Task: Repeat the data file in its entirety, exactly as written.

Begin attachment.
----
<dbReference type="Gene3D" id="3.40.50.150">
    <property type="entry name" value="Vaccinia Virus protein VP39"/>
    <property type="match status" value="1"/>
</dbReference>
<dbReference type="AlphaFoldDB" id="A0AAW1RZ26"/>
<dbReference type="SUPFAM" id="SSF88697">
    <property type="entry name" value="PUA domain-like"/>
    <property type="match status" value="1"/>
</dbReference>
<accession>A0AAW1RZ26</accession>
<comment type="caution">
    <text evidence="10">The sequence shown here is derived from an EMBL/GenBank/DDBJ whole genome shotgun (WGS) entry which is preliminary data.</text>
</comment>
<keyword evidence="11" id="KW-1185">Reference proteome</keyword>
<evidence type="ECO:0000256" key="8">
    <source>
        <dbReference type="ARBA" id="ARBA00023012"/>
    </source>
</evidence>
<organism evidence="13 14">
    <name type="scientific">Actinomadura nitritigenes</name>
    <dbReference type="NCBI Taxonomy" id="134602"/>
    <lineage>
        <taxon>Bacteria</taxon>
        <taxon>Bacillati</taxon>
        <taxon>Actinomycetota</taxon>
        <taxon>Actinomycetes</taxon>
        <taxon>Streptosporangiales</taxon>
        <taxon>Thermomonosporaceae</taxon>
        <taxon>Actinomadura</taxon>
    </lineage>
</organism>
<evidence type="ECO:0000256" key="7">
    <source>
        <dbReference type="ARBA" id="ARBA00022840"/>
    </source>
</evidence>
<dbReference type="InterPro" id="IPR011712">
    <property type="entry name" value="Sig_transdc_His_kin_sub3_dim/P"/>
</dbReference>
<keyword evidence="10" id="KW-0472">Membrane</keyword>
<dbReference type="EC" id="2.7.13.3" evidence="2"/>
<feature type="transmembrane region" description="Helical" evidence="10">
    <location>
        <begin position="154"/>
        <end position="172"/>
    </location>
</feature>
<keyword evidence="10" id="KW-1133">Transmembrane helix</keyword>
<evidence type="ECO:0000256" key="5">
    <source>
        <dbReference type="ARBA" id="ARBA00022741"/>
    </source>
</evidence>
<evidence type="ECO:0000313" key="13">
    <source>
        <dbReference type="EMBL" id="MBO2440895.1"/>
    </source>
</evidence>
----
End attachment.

<dbReference type="Gene3D" id="3.40.50.150">
    <property type="entry name" value="Vaccinia Virus protein VP39"/>
    <property type="match status" value="1"/>
</dbReference>
<dbReference type="AlphaFoldDB" id="A0AAW1RZ26"/>
<dbReference type="SUPFAM" id="SSF88697">
    <property type="entry name" value="PUA domain-like"/>
    <property type="match status" value="1"/>
</dbReference>
<accession>A0AAW1RZ26</accession>
<comment type="caution">
    <text evidence="10">The sequence shown here is derived from an EMBL/GenBank/DDBJ whole genome shotgun (WGS) entry which is preliminary data.</text>
</comment>
<keyword evidence="11" id="KW-1185">Reference proteome</keyword>
<evidence type="ECO:0000256" key="8">
    <source>
        <dbReference type="ARBA" id="ARBA00023012"/>
    </source>
</evidence>
<organism evidence="13 14">
    <name type="scientific">Actinomadura nitritigenes</name>
    <dbReference type="NCBI Taxonomy" id="134602"/>
    <lineage>
        <taxon>Bacteria</taxon>
        <taxon>Bacillati</taxon>
        <taxon>Actinomycetota</taxon>
        <taxon>Actinomycetes</taxon>
        <taxon>Streptosporangiales</taxon>
        <taxon>Thermomonosporaceae</taxon>
        <taxon>Actinomadura</taxon>
    </lineage>
</organism>
<evidence type="ECO:0000256" key="7">
    <source>
        <dbReference type="ARBA" id="ARBA00022840"/>
    </source>
</evidence>
<dbReference type="InterPro" id="IPR011712">
    <property type="entry name" value="Sig_transdc_His_kin_sub3_dim/P"/>
</dbReference>
<keyword evidence="10" id="KW-0472">Membrane</keyword>
<dbReference type="EC" id="2.7.13.3" evidence="2"/>
<feature type="transmembrane region" description="Helical" evidence="10">
    <location>
        <begin position="154"/>
        <end position="172"/>
    </location>
</feature>
<keyword evidence="10" id="KW-1133">Transmembrane helix</keyword>
<evidence type="ECO:0000256" key="5">
    <source>
        <dbReference type="ARBA" id="ARBA00022741"/>
    </source>
</evidence>
<evidence type="ECO:0000313" key="13">
    <source>
        <dbReference type="EMBL" id="MBO2440895.1"/>
    </source>
</evidence>